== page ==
Do you remember a time before e-commerce? Begrudgingly flicking through the 1000 page Argos catalogue, folding down corners of pages with the products we liked, occasionally getting a paper cut. A heavy-weight lifted, literally, thanks to e-commerce and the birth of the .com era. But it hasn’t just gotten rid of the catalogue, it’s also shaped the way in which customers shop.
Whether you like it or not, consumers are visual - with over 75% being inspired to make purchases “based on image and video content”. Therefore, product photography (whether used for e-commerce, social, website, e-flyers etc) is there as a means to assess your credibility as a brand.
Search engine optimisation (SEO), is like gold dust to the e-commerce industry. SEO is the process of optimising your website with the goal of having it rank no.1 on Google. Whilst there are other ways to gain visibility within Google search (for instance PPC also known as Google Adwords), the conversion and ROI value of SEO is unrivalled.
In our recent journal post, we attempted to strip down your strategy to its bare bones and provided you with some reasons as to why it wasn’t working for you. Number #2 on the list is content. It’s an over talked about topic, so we decided to approach it in a different way and just tell you how to do it, we’re nice like that.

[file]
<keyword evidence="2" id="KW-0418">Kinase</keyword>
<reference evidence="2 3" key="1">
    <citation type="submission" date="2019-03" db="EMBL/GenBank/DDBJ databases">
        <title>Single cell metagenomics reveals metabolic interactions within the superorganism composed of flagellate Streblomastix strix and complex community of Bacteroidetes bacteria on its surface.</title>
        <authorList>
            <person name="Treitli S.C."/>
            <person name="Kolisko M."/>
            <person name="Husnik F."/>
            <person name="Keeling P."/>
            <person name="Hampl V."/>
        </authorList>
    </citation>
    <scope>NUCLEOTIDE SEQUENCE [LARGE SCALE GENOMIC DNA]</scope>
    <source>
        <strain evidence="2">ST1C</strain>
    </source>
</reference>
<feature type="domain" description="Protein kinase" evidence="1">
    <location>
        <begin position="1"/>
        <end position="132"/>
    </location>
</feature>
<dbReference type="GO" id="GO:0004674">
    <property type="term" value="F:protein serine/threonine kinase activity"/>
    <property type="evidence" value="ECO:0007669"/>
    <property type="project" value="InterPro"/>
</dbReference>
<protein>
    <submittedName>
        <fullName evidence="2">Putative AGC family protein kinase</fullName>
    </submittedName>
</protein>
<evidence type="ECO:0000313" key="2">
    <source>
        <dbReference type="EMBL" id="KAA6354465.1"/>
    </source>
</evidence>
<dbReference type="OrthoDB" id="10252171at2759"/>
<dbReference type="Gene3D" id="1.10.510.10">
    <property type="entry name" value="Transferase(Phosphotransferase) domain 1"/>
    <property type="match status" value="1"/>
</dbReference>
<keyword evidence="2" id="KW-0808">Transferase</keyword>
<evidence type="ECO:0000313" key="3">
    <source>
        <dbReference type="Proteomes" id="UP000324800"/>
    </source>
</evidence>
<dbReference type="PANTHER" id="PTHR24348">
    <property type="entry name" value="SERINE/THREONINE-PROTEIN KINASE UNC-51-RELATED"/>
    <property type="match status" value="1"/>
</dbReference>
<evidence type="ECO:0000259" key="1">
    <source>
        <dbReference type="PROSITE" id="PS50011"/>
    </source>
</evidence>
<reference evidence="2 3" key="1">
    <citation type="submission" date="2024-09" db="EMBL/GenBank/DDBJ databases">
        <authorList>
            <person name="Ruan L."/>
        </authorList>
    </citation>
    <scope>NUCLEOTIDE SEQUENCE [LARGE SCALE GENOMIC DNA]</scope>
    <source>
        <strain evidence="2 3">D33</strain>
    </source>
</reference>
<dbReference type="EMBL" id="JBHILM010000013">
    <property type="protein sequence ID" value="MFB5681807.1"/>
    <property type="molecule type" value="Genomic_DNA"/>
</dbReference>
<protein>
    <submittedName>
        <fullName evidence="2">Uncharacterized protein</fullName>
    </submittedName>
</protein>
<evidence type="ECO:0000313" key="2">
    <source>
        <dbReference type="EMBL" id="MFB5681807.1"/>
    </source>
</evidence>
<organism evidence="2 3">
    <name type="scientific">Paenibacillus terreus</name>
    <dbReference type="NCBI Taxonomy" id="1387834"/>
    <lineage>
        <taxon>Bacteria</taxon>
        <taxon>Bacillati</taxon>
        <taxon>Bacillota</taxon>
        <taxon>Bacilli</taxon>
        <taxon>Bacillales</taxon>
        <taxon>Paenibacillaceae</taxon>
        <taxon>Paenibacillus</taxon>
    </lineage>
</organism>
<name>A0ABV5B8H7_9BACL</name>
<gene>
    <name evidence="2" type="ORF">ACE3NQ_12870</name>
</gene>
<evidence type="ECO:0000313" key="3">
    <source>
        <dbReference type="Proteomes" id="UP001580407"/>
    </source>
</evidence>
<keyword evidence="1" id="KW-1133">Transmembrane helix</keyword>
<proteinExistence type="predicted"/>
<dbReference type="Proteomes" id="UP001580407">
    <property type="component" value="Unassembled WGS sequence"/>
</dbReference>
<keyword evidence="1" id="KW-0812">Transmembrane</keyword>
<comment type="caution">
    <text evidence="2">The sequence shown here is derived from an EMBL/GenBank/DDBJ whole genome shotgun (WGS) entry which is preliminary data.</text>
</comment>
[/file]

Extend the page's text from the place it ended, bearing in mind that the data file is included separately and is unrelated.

Facebook targeted ADS went down the other day, with all the confusion around it, of course we stressed and panicked a little, after spending copious amounts of time researching and perfecting target audiences for it all to suddenly disappear. Why could we no longer target relevant audiences? It turns out that Facebook had a little issue, classic. Naturally, within minutes we began preparing for a new reality of a life without facebook ads. How could we reach new audiences without the aid of it?
We told you so. Retail giant House of Fraser is set to close 31 of its stores out of 59. It’s slowly following suite of Woolworths, BHS and most recently the demise of 90s kids favourite Toys R Us. Whilst customers still enjoy the store experience of trying on clothes and experiencing the product first-hand, the question is, why have HoF had to cut back so much when they once had such a large customer base?
The concept of the influencer has been around for decades. For example, let’s take The Beatles, the most influential people throughout the 60s and 70s. Not only did they influence the music industry, but they influenced fashion and culture. This was way before the digital age, they were speaking to audiences on another level, they were entering into small cultural spheres and infiltrating it on a mass scale.